In 2021, the Korean art market reached about 922.3 billion KRW (approximately $770.5 million) in sales, which is more than double the amounts of 329.1 billion KRW in 2020 and 381.2 billion KRW in 2019, according to the Korean Art Market Settlement Conference held by the Korea Arts Management Service (KAMS).
There was a precedent for a sudden spurt of growth in the Korean art market. In 2007, the art market soared to reach around 600 billion KRW ($500 million) within three years. But the sales volume started to drop the following year.
For this reason, some show concerns about this recent boom and give extra attention to this year’s art market.
Nevertheless, industry observers expect that this fast growth will not be a passing phase like that of the 2000s. The Asian market, with a strong focus on East Asian regions, has become a powerful buying area, attracting the international art world to South Korea.
Along with the globally renowned Frieze’s entry to the country, a number of leading international galleries have set foot in Korea over the past two years with positive prospects.
In the first half of this year, China’s Tang Contemporary Art, New York’s Gladstone Gallery, and Berlin’s Perez Projects will open a branch in Seoul.
Tang Contemporary Art, one of the largest contemporary art galleries in Asia, opened a new outpost in Seoul’s affluent neighborhood of Cheongdam-dong. The gallery occupies a floor in the former building of SongEun Art Space, which is a transformable 495 square meter space.
First opening in Bangkok in 1997, Tang Contemporary Art now runs five locations: two gallery spaces in Beijing (opened in 2006), one in Hong Kong (opened in 2015), the one in Bangkok, and the recently opened Seoul gallery. Through various curatorial projects, exhibitions programs, and institutional collaborations, the gallery has been introducing Chinese and Southeast Asian contemporary artists to a wider international audience.
Including international artists, the gallery represents some of the most important Asian contemporary artists and artists of Asian descent, such as Ai Weiwei (b. 1957), Argentina-born Thai artist Rirkrit Tiravanija (b. 1961), and the Beijing-based duo Sun Yuan (b. 1972) and Peng Yu (b. 1974).
The inaugural Seoul exhibition, which will run through April 16, is a solo show of the gallery’s representative artist – Chinese-born, Los Angeles-based Zhao Zhao (b. 1982), who is known for his provocative, anti-authoritarian works.
Another international gallery will be opening in Cheongdam-dong late this month. Gladstone Gallery, with four locations in New York and Brussels and a branch in L.A., will be extending its reach in Asia with its Seoul outlet.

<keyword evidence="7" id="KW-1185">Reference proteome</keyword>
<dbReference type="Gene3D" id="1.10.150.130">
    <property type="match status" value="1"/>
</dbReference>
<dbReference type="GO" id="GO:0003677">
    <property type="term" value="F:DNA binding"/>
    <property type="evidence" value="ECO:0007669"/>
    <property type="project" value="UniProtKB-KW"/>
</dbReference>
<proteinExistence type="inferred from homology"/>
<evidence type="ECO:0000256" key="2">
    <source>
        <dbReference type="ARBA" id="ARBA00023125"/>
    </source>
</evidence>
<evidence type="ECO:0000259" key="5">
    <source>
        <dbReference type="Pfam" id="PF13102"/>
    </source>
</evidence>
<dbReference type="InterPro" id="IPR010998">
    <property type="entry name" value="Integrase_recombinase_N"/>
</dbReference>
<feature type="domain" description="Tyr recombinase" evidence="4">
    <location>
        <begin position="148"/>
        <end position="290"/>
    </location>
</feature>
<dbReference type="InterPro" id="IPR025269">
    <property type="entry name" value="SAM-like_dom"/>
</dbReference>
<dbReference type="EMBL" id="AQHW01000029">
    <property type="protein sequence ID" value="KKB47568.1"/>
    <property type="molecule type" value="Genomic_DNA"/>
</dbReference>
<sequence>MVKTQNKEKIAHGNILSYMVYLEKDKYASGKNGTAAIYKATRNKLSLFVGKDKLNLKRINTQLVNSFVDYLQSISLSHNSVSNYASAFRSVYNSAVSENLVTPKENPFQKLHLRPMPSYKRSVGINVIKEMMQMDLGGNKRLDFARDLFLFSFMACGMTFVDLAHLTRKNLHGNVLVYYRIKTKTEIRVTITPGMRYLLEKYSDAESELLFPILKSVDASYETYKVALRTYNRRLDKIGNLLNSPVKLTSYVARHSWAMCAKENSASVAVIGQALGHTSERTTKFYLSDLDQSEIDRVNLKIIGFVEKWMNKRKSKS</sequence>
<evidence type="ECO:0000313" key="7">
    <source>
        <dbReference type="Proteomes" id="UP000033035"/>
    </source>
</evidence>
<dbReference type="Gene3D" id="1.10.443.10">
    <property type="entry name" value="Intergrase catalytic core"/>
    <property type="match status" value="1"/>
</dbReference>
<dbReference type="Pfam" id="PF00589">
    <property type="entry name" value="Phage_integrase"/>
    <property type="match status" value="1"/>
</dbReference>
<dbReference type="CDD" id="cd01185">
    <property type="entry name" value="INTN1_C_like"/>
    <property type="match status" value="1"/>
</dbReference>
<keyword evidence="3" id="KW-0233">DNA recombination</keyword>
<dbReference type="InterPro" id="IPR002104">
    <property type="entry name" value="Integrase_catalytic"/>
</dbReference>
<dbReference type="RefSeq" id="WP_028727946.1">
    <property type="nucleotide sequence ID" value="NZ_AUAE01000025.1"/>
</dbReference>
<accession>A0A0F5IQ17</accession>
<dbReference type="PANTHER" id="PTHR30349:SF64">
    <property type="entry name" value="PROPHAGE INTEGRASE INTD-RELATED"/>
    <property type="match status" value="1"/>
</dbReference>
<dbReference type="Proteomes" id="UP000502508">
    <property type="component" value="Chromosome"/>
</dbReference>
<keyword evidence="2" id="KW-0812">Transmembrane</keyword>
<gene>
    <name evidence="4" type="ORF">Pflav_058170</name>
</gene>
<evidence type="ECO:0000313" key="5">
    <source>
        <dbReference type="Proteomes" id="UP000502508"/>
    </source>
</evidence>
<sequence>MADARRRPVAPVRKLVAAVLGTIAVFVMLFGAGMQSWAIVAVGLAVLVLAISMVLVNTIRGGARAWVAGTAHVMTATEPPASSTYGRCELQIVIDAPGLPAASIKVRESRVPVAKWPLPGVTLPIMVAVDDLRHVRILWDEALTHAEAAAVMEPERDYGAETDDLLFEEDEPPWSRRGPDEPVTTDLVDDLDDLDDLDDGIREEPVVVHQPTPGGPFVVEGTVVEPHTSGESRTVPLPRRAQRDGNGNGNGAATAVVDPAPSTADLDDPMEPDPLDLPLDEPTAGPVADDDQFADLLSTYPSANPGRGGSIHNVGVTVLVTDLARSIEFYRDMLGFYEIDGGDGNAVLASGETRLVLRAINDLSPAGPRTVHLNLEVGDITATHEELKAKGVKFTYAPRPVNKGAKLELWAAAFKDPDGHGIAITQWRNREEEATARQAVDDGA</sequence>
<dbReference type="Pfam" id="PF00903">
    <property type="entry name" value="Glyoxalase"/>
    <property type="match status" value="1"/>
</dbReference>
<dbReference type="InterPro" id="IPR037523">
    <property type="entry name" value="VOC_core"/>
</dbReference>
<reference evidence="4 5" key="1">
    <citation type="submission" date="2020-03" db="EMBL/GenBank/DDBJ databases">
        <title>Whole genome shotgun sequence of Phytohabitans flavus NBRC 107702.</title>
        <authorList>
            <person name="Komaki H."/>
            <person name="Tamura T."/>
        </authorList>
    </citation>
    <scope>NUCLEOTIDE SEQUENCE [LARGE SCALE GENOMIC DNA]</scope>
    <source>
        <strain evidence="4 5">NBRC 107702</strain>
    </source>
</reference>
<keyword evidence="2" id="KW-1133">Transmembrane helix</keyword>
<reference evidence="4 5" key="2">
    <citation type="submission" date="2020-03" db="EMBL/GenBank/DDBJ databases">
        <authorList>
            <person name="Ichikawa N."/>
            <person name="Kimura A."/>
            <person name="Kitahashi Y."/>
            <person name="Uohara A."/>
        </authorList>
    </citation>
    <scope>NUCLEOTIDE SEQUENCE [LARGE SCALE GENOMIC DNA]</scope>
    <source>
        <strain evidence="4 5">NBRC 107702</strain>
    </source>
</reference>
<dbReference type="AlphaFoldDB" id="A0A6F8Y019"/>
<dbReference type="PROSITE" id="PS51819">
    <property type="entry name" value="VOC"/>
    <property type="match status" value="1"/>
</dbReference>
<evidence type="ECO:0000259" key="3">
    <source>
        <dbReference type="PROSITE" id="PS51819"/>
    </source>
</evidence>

Founded in 1980, Gladstone represents a number of leading artists and estates, including Swiss-born artist Ugo Rondinone (b. 1964), American figurative artist Alex Katz (b. 1927), and American artist Ian Cheng (b. 1984).
Gladstone is also known for staging the first New York solo show of American filmmaker and sculptor Matthew Barney (b. 1967) in 1991. Barney won the Europa 2000 Prize at the 45th Venice Biennale in 1993 and the first Hugo Boss Prize from the Guggenheim Museum in 1996.
For its inaugural exhibition, Gladstone Gallery will feature the works of the contemporary French artist Philippe Parreno (b. 1964), whose work expands ideas of time and deals with various modes of expression through site-specific installations, films, performances, drawings, and texts. The next exhibition will be Hugo Boss Prize winner and Korean American conceptual artist Anicka Yi’s (b.1971) first solo exhibition in the country.
Berlin-based Peres Projects will be opening a showroom in early April at Hotel Shilla, a luxury hotel in Jangchung-dong, Seoul.
Founded in 2002, the art gallery focuses on introducing a wide range of contemporary artists through their spaces in Berlin, Milan, and now Seoul. The gallery represents more than twenty international artists, including Donna Huanca (b. 1980), Shuang Li (b. 1990), Dorothy Iannone (b. 1933).
The first exhibition in Seoul is Spring, a group show of eight artists, including Bolivian American interdisciplinary artist Donna Huanca.
There are also many galleries that have already expanded their presence in Seoul.
Lehmann Maupin, which opened a Seoul branch in 2017, will soon be opening a larger venue from Anguk-dong to Hannam-dong this spring. The mega-gallery Pace expanded its Seoul gallery in May 2021, occupying two floors of Le Beige Building in Hannam-dong.
In April 2021, Berlin’s König Galerie opened a Seoul branch on the fifth floor and rooftop terrace of MCM HAUS in Cheongdam-dong, Seoul. Austria-based Thaddaeus Ropac opened a Seoul venue in Hannam-dong in October 2021.